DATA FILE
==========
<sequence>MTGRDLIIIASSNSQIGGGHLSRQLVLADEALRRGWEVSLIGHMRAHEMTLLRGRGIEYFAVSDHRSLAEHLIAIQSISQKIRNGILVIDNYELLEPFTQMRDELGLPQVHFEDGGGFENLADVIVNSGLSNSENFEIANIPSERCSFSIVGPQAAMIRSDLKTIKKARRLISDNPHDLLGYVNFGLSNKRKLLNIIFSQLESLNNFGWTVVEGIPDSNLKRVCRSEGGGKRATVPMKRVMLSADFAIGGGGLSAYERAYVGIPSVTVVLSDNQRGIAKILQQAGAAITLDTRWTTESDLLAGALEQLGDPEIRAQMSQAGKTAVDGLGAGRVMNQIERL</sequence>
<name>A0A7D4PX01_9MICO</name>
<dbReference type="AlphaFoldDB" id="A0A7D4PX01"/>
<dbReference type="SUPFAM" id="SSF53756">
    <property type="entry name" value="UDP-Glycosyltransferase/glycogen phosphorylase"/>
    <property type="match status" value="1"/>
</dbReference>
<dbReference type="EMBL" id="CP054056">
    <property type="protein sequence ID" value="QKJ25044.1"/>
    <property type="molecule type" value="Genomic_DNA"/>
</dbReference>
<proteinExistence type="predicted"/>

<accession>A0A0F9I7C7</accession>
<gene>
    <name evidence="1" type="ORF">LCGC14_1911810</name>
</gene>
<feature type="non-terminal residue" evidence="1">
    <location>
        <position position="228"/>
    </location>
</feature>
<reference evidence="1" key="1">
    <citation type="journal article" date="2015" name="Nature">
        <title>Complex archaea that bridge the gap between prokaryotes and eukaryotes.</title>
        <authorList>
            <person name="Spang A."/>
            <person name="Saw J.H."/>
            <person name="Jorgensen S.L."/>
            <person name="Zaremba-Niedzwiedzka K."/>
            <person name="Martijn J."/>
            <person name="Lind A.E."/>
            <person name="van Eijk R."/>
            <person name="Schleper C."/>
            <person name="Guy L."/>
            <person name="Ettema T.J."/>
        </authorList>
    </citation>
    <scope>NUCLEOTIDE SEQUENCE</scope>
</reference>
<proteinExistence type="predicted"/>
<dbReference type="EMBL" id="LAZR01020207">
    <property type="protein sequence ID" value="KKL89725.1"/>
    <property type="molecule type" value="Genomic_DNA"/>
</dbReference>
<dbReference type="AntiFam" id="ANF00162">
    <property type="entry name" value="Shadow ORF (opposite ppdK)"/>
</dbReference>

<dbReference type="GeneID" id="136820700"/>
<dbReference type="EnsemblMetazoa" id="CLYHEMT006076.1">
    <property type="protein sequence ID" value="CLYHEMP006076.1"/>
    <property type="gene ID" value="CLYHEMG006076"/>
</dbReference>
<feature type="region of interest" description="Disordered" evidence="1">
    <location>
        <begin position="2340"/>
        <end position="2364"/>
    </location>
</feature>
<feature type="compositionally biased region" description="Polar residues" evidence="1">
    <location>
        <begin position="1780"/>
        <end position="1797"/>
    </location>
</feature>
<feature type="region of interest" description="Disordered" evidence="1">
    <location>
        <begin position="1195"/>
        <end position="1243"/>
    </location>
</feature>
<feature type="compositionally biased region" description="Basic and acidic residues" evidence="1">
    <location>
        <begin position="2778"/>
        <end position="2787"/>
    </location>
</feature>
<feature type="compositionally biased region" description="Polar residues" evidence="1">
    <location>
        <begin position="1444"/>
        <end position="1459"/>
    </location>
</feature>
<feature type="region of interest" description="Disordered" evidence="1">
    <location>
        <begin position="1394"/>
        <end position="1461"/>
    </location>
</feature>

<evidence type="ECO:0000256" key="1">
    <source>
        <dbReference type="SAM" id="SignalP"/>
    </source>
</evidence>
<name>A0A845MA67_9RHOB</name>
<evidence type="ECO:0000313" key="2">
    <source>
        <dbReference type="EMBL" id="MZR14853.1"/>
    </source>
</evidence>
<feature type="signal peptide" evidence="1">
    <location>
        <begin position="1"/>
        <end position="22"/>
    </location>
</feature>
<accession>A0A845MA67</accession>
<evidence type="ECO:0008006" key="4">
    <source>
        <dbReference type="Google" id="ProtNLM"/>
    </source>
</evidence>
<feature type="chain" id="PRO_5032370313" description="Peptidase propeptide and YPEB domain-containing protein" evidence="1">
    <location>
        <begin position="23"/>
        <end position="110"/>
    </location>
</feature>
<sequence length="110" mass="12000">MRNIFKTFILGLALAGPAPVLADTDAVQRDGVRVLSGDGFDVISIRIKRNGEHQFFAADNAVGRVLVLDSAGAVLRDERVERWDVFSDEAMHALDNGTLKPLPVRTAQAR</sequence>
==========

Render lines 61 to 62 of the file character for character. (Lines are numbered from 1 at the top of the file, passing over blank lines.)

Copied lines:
        <begin position="1780"/>
        <end position="1797"/>